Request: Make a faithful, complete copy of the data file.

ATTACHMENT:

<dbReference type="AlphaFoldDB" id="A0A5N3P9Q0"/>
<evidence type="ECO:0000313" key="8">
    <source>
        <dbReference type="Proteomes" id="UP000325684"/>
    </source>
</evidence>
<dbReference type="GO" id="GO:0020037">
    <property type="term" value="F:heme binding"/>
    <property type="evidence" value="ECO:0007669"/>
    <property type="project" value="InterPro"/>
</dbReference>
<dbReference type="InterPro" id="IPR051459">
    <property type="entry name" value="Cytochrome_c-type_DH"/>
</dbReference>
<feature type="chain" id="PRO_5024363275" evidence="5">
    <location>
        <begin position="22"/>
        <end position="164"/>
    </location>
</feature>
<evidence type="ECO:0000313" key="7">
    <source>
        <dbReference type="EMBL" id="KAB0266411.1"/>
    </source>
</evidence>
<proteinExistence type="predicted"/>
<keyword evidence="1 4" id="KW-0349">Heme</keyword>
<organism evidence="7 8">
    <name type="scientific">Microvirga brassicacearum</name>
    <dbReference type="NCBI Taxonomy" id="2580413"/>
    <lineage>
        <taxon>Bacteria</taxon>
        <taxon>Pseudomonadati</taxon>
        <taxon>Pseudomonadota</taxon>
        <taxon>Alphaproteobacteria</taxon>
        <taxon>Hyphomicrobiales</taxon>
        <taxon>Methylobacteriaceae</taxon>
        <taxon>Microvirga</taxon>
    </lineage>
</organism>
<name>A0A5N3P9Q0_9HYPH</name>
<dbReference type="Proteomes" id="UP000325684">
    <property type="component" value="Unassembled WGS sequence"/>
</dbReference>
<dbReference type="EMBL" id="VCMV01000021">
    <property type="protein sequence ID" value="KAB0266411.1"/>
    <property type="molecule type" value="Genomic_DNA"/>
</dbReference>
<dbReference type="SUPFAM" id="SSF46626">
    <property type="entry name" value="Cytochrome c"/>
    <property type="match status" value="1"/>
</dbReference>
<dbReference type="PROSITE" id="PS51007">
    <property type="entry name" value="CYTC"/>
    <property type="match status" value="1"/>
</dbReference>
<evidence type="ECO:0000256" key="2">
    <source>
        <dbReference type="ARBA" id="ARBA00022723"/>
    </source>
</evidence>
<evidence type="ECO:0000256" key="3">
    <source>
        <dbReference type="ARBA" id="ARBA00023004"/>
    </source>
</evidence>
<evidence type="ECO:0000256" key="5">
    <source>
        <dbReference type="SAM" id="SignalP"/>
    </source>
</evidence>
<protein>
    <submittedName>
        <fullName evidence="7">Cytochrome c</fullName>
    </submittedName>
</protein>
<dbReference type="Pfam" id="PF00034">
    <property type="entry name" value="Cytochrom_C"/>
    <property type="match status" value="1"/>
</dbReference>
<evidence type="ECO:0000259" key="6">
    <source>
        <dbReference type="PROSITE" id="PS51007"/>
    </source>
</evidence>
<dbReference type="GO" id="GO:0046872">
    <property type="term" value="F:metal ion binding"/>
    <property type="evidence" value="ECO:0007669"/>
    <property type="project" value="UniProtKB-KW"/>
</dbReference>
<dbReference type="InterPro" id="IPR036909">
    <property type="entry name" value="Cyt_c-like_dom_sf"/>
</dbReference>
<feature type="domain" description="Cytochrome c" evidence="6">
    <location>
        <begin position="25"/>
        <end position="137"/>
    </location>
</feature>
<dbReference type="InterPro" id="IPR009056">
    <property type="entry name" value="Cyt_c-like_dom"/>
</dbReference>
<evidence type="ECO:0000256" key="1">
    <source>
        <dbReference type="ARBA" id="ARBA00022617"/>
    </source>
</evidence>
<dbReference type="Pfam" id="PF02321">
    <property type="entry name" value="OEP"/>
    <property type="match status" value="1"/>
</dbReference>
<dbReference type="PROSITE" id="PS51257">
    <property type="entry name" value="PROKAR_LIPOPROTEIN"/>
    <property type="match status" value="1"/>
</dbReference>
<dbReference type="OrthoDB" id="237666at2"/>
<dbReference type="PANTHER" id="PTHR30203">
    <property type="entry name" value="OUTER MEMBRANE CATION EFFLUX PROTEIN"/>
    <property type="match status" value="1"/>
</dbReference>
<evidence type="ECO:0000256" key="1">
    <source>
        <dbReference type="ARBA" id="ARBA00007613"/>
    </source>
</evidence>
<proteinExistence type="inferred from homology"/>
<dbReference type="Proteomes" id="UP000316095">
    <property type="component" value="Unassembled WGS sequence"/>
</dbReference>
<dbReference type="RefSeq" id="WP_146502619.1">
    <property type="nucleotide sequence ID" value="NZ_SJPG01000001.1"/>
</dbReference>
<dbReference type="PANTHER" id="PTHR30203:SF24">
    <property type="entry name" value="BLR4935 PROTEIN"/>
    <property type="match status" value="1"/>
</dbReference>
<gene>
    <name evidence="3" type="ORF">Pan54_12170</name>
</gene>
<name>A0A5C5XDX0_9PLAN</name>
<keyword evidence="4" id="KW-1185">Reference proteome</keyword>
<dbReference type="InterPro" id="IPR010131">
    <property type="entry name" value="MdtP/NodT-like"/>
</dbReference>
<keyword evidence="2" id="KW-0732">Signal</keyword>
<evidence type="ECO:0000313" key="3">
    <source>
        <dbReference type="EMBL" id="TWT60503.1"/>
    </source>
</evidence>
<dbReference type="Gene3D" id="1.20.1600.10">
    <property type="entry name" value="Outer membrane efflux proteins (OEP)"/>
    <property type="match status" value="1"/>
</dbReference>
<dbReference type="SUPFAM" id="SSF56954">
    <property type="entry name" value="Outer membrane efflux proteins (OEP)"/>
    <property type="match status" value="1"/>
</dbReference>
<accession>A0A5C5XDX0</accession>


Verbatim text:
<dbReference type="AlphaFoldDB" id="A0A5N3P9Q0"/>
<evidence type="ECO:0000313" key="8">
    <source>
        <dbReference type="Proteomes" id="UP000325684"/>
    </source>
</evidence>
<dbReference type="GO" id="GO:0020037">
    <property type="term" value="F:heme binding"/>
    <property type="evidence" value="ECO:0007669"/>
    <property type="project" value="InterPro"/>
</dbReference>
<dbReference type="InterPro" id="IPR051459">
    <property type="entry name" value="Cytochrome_c-type_DH"/>
</dbReference>
<feature type="chain" id="PRO_5024363275" evidence="5">
    <location>
        <begin position="22"/>
        <end position="164"/>
    </location>
</feature>
<evidence type="ECO:0000313" key="7">
    <source>
        <dbReference type="EMBL" id="KAB0266411.1"/>
    </source>
</evidence>
<proteinExistence type="predicted"/>
<keyword evidence="1 4" id="KW-0349">Heme</keyword>
<organism evidence="7 8">
    <name type="scientific">Microvirga brassicacearum</name>
    <dbReference type="NCBI Taxonomy" id="2580413"/>
    <lineage>
        <taxon>Bacteria</taxon>
        <taxon>Pseudomonadati</taxon>
        <taxon>Pseudomonadota</taxon>
        <taxon>Alphaproteobacteria</taxon>
        <taxon>Hyphomicrobiales</taxon>
        <taxon>Methylobacteriaceae</taxon>
        <taxon>Microvirga</taxon>
    </lineage>
</organism>
<name>A0A5N3P9Q0_9HYPH</name>
<dbReference type="Proteomes" id="UP000325684">
    <property type="component" value="Unassembled WGS sequence"/>
</dbReference>
<dbReference type="EMBL" id="VCMV01000021">
    <property type="protein sequence ID" value="KAB0266411.1"/>
    <property type="molecule type" value="Genomic_DNA"/>
</dbReference>
<dbReference type="SUPFAM" id="SSF46626">
    <property type="entry name" value="Cytochrome c"/>
    <property type="match status" value="1"/>
</dbReference>
<dbReference type="PROSITE" id="PS51007">
    <property type="entry name" value="CYTC"/>
    <property type="match status" value="1"/>
</dbReference>
<evidence type="ECO:0000256" key="2">
    <source>
        <dbReference type="ARBA" id="ARBA00022723"/>
    </source>
</evidence>
<evidence type="ECO:0000256" key="3">
    <source>
        <dbReference type="ARBA" id="ARBA00023004"/>
    </source>
</evidence>
<evidence type="ECO:0000256" key="5">
    <source>
        <dbReference type="SAM" id="SignalP"/>
    </source>
</evidence>
<protein>
    <submittedName>
        <fullName evidence="7">Cytochrome c</fullName>
    </submittedName>
</protein>
<dbReference type="Pfam" id="PF00034">
    <property type="entry name" value="Cytochrom_C"/>
    <property type="match status" value="1"/>
</dbReference>
<evidence type="ECO:0000259" key="6">
    <source>
        <dbReference type="PROSITE" id="PS51007"/>
    </source>
</evidence>
<dbReference type="GO" id="GO:0046872">
    <property type="term" value="F:metal ion binding"/>
    <property type="evidence" value="ECO:0007669"/>
    <property type="project" value="UniProtKB-KW"/>
</dbReference>
<dbReference type="InterPro" id="IPR036909">
    <property type="entry name" value="Cyt_c-like_dom_sf"/>
</dbReference>
<feature type="domain" description="Cytochrome c" evidence="6">
    <location>
        <begin position="25"/>
        <end position="137"/>
    </location>
</feature>
<dbReference type="InterPro" id="IPR009056">
    <property type="entry name" value="Cyt_c-like_dom"/>
</dbReference>
<evidence type="ECO:0000256" key="1">
    <source>
        <dbReference type="ARBA" id="ARBA00022617"/>
    </source>
</evidence>
<dbReference type="Pfam" id="PF02321">
    <property type="entry name" value="OEP"/>
    <property type="match status" value="1"/>
</dbReference>
<dbReference type="PROSITE" id="PS51257">
    <property type="entry name" value="PROKAR_LIPOPROTEIN"/>
    <property type="match status" value="1"/>
</dbReference>
<dbReference type="OrthoDB" id="237666at2"/>
<dbReference type="PANTHER" id="PTHR30203">
    <property type="entry name" value="OUTER MEMBRANE CATION EFFLUX PROTEIN"/>
    <property type="match status" value="1"/>
</dbReference>
<evidence type="ECO:0000256" key="1">
    <source>
        <dbReference type="ARBA" id="ARBA00007613"/>
    </source>
</evidence>
<proteinExistence type="inferred from homology"/>
<dbReference type="Proteomes" id="UP000316095">
    <property type="component" value="Unassembled WGS sequence"/>
</dbReference>
<dbReference type="RefSeq" id="WP_146502619.1">
    <property type="nucleotide sequence ID" value="NZ_SJPG01000001.1"/>
</dbReference>
<dbReference type="PANTHER" id="PTHR30203:SF24">
    <property type="entry name" value="BLR4935 PROTEIN"/>
    <property type="match status" value="1"/>
</dbReference>
<gene>
    <name evidence="3" type="ORF">Pan54_12170</name>
</gene>
<name>A0A5C5XDX0_9PLAN</name>
<keyword evidence="4" id="KW-1185">Reference proteome</keyword>
<dbReference type="InterPro" id="IPR010131">
    <property type="entry name" value="MdtP/NodT-like"/>
</dbReference>
<keyword evidence="2" id="KW-0732">Signal</keyword>
<evidence type="ECO:0000313" key="3">
    <source>
        <dbReference type="EMBL" id="TWT60503.1"/>
    </source>
</evidence>
<dbReference type="Gene3D" id="1.20.1600.10">
    <property type="entry name" value="Outer membrane efflux proteins (OEP)"/>
    <property type="match status" value="1"/>
</dbReference>
<dbReference type="SUPFAM" id="SSF56954">
    <property type="entry name" value="Outer membrane efflux proteins (OEP)"/>
    <property type="match status" value="1"/>
</dbReference>
<accession>A0A5C5XDX0</accession>